Welcome to Duquesne University's Sixth Annual Human Rights Film Series
Imagine, if you would, having acid thrown in your face by your husband or brother, simply because they did not like the meal you prepared for them. Or having your arm slashed off by a child soldier, because the boy was taught to view anyone outside his own ethnic tribe as subhuman. Or losing your family and your home to a man-made disaster, because a corporation made catastrophic engineering miscalculations.
Tragically, there is no need for you to imagine any of these things. Such atrocities occur in our world every day, as documented by the six films that comprise this year's Human Rights Film Series.
Nor do such acts of repression occur only in "less developed" nations. Several films in this year's series examine the darker side of American society as well, including the abuse and rape of women in the U.S. military, the objectification of women by Madison Avenue and the media, and the impact of mountain-top mining practices on the people and environment of Appalachia.
Collectively, the six films portray some of the more critical human rights abuses of today. But that is neither their sole purpose-nor ours.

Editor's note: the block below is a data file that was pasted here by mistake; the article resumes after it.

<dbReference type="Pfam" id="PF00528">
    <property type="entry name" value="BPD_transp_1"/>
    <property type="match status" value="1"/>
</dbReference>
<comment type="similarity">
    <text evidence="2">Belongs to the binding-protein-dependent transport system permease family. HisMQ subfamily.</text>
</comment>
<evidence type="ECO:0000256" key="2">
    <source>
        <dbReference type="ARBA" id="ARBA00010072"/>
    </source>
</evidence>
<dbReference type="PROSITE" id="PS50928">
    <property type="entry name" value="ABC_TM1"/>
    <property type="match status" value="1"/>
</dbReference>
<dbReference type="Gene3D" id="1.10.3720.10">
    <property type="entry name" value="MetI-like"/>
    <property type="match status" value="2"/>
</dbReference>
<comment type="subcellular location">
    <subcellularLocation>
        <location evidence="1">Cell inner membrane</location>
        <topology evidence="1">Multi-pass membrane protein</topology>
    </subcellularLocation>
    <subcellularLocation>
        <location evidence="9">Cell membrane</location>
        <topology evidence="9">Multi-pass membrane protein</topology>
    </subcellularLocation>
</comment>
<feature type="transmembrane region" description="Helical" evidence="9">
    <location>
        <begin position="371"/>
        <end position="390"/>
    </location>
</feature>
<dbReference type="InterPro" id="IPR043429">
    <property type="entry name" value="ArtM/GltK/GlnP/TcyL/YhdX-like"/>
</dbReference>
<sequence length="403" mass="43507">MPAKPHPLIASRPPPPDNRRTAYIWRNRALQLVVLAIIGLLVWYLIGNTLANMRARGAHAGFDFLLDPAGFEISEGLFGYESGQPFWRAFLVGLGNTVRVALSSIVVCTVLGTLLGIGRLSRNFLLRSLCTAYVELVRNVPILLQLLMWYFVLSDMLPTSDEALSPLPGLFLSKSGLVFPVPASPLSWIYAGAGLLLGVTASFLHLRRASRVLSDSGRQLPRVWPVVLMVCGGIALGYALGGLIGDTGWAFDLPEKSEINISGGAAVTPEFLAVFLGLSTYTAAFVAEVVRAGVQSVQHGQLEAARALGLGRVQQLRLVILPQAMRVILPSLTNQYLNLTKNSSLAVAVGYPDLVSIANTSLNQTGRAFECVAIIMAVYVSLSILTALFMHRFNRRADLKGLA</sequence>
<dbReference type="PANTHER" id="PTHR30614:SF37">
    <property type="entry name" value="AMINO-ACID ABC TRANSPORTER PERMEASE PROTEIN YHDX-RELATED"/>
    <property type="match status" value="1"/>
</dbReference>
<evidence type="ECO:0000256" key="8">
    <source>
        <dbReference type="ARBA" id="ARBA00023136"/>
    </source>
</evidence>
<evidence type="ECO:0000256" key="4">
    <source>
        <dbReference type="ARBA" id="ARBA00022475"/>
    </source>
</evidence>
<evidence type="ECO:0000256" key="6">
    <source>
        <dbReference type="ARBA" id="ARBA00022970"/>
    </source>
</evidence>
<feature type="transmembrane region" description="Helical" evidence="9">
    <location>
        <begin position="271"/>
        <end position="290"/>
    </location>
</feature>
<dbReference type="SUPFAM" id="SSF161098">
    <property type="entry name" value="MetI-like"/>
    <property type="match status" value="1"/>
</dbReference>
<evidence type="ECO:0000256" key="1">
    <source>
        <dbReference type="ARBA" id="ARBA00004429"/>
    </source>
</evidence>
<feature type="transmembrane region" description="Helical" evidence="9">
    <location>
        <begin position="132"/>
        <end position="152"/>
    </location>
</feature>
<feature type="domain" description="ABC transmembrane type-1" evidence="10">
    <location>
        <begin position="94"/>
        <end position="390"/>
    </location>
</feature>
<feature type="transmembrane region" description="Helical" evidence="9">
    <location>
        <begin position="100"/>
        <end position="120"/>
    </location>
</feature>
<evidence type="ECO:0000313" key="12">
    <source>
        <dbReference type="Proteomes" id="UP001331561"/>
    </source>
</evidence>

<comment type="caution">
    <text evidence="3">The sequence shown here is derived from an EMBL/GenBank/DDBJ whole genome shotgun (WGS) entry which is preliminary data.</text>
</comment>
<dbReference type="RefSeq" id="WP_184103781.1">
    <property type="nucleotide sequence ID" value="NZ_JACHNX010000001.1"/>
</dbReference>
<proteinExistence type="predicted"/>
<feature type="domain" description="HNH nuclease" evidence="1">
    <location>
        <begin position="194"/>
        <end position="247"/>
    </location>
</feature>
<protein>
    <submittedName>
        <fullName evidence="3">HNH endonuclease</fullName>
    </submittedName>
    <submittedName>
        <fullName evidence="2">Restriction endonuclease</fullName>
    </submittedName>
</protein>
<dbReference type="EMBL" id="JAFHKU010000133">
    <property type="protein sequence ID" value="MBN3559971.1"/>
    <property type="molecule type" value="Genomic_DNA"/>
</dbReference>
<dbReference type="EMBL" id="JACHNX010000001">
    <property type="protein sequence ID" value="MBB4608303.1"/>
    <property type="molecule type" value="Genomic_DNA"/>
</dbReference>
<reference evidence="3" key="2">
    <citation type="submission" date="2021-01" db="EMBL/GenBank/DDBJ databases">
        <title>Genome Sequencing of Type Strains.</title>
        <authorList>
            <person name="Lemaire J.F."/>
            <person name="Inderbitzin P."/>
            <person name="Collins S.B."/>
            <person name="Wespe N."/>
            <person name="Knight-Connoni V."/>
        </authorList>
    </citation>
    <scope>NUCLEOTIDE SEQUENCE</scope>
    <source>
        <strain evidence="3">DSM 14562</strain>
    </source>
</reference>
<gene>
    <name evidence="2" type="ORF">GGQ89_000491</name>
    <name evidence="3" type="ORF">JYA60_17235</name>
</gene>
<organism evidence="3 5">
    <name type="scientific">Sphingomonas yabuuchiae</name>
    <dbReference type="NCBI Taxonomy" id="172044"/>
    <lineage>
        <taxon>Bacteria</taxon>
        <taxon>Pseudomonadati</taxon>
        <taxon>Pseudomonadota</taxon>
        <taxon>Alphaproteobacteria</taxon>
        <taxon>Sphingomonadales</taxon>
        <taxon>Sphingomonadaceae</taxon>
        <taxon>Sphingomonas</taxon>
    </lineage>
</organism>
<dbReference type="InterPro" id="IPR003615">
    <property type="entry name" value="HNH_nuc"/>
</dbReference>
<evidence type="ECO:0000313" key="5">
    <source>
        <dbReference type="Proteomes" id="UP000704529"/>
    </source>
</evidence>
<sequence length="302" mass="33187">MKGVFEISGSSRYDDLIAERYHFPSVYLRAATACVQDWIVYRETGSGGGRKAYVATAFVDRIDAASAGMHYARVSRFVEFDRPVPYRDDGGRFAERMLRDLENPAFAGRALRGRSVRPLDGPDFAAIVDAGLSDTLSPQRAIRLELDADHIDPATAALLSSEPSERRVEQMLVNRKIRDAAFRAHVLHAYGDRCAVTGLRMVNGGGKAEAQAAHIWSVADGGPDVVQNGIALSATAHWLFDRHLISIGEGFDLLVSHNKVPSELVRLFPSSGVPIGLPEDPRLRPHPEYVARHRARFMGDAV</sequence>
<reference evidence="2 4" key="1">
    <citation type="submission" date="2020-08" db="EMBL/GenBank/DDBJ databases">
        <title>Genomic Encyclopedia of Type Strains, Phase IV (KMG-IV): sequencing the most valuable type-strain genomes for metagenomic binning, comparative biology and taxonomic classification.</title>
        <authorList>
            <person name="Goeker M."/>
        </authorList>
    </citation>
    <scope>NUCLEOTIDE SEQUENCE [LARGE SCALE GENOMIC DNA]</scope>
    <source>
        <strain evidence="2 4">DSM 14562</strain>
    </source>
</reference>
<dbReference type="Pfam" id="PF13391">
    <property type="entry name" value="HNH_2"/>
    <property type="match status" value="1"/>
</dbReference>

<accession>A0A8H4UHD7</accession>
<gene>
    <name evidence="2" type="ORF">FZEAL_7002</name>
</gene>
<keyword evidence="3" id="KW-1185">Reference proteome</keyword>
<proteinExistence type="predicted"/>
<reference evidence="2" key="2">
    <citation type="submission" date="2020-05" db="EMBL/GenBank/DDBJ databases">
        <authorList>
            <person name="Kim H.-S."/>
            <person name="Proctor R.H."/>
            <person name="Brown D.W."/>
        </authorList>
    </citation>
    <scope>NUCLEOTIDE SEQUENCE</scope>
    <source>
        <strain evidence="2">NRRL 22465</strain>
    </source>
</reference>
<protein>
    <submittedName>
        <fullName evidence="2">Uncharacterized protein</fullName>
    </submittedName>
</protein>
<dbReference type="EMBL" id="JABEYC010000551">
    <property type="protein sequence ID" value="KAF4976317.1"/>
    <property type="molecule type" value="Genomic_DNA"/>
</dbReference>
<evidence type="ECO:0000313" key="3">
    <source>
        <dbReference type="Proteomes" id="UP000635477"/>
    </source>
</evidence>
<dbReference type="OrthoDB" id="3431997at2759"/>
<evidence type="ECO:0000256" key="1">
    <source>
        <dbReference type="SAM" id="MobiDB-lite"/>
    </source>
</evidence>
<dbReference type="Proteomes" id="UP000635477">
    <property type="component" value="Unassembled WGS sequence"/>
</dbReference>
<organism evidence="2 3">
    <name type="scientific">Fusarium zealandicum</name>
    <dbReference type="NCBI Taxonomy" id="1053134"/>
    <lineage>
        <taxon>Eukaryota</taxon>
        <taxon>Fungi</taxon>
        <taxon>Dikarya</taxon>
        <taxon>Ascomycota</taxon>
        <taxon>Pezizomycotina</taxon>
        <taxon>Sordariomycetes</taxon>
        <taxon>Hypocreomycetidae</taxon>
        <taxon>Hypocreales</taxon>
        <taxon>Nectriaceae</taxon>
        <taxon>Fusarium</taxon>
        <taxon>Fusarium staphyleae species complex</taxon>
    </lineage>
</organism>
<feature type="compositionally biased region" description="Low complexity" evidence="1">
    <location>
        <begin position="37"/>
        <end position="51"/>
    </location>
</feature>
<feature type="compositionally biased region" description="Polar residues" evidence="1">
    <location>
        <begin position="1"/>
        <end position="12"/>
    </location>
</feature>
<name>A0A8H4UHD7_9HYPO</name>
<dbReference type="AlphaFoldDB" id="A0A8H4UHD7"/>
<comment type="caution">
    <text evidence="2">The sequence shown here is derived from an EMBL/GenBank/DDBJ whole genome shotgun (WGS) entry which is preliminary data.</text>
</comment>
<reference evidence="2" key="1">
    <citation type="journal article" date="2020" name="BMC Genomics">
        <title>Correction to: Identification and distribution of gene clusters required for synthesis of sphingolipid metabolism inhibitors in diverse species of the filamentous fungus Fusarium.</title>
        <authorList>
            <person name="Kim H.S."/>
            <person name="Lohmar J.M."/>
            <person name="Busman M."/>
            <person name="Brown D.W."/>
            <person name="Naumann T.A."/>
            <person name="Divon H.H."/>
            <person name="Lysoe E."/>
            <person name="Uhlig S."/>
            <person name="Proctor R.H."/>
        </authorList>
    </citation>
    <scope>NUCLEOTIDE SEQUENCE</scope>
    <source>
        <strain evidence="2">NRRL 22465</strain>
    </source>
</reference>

They are also soaring tributes to the resilient power of the human spirit. For every victim of an acid attack, there is at least one physician prepared to heal her wounds, and thousands of other women are courageously willing to stand up and fight against such abuse. For every mountain leveled in Kentucky and West Virginia, there are righteously angered citizens, protesting, organizing and demanding that the mining companies and government agencies right egregious wrongs. For every man-made engineering catastrophe, there are men and women working in corporations, the government and universities dedicated to ensuring that the technologies we all depend upon are safe and environmentally benign.
Therefore, as a fitting capstone to the series, we are extremely pleased to be able to present a special program featuring our own Dr. Sam Hazo, McAnulty Distinguished Professor of English Emeritus, who will read a selection of his own poems following a showing of the brief documentary Poetry of Resilience. The concluding program will offer a moving testimony to the indefatigable force of the human spirit as affirmed by the voice of Dr. Hazo and told by the survivors and victims of some of the most horrific episodes of genocide and cataclysmic events in recent human history.
These films may sadden and anger you. But we hope, like the protagonists of these films, you will go beyond the sadness and anger and ask yourself what you can do, in your own life or career, to help overcome such injustices, and add your voice to the noble cause of resilience against repression.
Edith Krause, Ph. D.
Karl J. Skutski, M. A.
Mark Frisch, Ph. D.
Mary Ann Hess, M.A.
2013 Human Rights Film Series Committee